Pfizer-BioNTech announced on Wednesday that it will supply the United States with an additional 100 million doses of coronavirus vaccine as the country struggles to stem a sharp rise in infections.
Drugmakers said they expect delivery to be completed by the end of July in an agreement with the federal government on nearly $ 2 billion.
“Securing additional doses from Pfizer and BioNTech for delivery in the second quarter of 2021 further expands our dose range in Operation Warp Speed’s portfolio,” Health and Human Services Secretary Alex Azar said in a statement. “This new federal purchase can give Americans even more confidence that we will have enough stock to vaccinate every American who wants it by June 2021.”
The U.S. Food and Drug Administration approved the Pfizer-BioNTech vaccine for emergency use on December 11, paving the way for drug manufacturers to supply the government with an initial 100 million doses.
The agreement announced on Wednesday stipulates that the companies will deliver at least 70 million additional doses by June 30, while the remaining 30 million doses will be delivered by July 31. The government can also buy up to an additional 400 million doses.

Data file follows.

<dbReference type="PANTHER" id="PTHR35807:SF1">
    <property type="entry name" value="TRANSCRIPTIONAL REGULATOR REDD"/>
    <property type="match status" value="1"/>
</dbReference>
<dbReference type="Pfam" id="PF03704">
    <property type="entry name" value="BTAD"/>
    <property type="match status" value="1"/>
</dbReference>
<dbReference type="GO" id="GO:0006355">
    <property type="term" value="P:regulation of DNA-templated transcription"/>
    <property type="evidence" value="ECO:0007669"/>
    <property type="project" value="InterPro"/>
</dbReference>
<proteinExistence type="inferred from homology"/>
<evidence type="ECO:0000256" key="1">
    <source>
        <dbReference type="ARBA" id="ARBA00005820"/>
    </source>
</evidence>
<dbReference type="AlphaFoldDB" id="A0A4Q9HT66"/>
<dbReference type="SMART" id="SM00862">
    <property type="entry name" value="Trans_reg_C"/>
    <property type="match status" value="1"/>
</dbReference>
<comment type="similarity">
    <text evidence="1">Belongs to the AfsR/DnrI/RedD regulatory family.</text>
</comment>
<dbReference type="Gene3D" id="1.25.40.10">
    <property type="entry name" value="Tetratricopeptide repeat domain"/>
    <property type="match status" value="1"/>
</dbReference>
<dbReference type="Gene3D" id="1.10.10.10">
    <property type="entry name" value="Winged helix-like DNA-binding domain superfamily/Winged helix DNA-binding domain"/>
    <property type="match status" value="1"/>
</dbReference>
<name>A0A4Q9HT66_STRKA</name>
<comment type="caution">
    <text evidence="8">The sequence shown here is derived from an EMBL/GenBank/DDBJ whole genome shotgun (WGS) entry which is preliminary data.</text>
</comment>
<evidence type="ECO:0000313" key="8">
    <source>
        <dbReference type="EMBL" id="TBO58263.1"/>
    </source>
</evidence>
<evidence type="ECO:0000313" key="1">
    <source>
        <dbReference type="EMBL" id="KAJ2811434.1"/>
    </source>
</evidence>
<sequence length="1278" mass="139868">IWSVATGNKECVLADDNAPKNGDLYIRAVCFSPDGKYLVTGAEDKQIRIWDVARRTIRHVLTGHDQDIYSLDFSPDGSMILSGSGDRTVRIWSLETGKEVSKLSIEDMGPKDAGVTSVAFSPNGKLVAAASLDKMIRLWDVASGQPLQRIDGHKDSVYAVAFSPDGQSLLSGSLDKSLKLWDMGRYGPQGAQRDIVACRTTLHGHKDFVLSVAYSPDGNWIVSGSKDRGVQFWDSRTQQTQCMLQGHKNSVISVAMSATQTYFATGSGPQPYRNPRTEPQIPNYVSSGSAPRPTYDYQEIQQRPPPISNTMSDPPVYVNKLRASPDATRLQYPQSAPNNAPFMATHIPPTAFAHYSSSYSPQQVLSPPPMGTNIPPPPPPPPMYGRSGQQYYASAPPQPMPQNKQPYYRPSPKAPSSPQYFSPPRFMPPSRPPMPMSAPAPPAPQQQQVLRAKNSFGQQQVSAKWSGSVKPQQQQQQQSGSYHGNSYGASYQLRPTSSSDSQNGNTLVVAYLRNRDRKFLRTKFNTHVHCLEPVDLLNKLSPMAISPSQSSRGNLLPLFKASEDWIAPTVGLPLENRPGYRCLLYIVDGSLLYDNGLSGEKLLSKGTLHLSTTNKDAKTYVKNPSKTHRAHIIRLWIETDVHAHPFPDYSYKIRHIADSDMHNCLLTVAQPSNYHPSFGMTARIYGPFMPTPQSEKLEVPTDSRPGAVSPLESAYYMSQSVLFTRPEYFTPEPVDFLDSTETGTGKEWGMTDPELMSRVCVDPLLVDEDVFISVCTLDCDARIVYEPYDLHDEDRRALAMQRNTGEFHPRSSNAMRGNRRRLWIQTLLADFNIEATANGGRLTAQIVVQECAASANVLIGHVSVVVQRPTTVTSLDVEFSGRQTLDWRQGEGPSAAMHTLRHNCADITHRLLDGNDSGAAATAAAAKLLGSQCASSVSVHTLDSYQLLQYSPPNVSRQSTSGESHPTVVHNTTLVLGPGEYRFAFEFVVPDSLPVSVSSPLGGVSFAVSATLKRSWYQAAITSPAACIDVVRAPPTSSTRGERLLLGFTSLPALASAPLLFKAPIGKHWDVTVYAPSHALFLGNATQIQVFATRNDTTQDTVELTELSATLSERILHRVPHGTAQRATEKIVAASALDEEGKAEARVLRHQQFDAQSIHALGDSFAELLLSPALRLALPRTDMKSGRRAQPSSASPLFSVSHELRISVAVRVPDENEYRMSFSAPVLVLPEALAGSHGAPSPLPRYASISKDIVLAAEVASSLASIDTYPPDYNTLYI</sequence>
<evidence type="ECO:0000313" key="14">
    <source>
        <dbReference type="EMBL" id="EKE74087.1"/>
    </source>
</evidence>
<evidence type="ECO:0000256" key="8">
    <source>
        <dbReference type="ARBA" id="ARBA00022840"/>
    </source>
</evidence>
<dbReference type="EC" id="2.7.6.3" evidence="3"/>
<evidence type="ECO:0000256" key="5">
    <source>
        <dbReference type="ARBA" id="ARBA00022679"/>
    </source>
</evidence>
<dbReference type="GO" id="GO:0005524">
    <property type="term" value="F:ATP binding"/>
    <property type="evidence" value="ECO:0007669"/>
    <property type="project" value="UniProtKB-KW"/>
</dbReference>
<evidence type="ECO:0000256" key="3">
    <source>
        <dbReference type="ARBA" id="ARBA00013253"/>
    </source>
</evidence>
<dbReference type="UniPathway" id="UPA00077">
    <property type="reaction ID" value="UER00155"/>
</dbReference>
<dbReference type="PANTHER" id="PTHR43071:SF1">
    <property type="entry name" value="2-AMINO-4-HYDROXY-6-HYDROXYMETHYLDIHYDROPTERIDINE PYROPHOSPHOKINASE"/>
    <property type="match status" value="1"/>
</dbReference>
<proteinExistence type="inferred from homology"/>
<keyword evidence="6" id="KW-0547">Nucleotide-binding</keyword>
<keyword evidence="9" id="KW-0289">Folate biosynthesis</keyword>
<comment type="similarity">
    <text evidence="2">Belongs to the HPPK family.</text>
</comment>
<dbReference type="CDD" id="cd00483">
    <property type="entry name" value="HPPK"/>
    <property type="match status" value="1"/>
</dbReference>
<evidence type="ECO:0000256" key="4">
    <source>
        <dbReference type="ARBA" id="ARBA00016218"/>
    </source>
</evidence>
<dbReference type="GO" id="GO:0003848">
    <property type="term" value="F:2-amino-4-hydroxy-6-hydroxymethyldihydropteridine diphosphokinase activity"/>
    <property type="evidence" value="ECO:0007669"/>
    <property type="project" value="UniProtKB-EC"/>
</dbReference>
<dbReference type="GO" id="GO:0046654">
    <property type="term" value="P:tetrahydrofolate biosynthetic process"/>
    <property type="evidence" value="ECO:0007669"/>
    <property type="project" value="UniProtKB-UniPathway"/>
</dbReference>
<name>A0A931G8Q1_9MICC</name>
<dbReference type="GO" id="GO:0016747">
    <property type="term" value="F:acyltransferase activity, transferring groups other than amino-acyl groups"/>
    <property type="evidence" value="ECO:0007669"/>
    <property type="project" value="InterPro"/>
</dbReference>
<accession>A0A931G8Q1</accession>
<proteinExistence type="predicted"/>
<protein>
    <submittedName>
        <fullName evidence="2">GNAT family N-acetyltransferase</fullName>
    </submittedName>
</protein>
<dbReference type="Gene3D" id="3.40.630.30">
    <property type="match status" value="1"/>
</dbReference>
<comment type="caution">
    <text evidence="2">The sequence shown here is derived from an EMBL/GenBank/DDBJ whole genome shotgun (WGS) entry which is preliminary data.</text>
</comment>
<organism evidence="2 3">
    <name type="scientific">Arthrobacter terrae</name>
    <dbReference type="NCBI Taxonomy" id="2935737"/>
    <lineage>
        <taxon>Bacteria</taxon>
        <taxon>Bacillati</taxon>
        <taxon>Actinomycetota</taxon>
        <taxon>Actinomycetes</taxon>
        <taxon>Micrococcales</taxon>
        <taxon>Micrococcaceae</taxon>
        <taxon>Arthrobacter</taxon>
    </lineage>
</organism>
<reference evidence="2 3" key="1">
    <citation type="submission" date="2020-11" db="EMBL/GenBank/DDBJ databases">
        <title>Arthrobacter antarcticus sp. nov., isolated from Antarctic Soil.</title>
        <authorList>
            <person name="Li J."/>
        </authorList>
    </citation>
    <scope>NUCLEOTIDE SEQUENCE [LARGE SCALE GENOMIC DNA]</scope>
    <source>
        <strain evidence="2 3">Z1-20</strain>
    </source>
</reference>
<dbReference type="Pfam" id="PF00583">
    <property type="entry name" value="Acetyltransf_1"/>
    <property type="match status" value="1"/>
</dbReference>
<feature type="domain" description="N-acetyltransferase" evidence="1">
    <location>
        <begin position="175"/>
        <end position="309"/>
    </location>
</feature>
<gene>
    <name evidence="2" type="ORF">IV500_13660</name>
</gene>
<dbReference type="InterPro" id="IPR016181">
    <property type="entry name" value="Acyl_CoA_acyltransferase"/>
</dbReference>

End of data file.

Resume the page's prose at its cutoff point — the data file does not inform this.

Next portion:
The Pfizer-BioNTech vaccine is the first of two approved by the Food and Drug Administration for emergency use, the second was developed by rival Moderna, Inc. The first shipments of Pfizer-BioNTech vaccine across the United States began on December 13.
The United States still leads the world in mortality from COVID-19, with nearly 323,000, and in infections, with more than 18.2 million, according to Johns Hopkins University. Coronavirus causes COVID-19 disease.
Healthcare workers and residents of nursing homes were among the first to be vaccinated. More than 600,000 people in the U.S. have received their first doses since Monday, according to the U.S. Centers for Disease Control and Prevention.
Both Pfizer-BioNTech and Moderna need two stitches to be fully effective.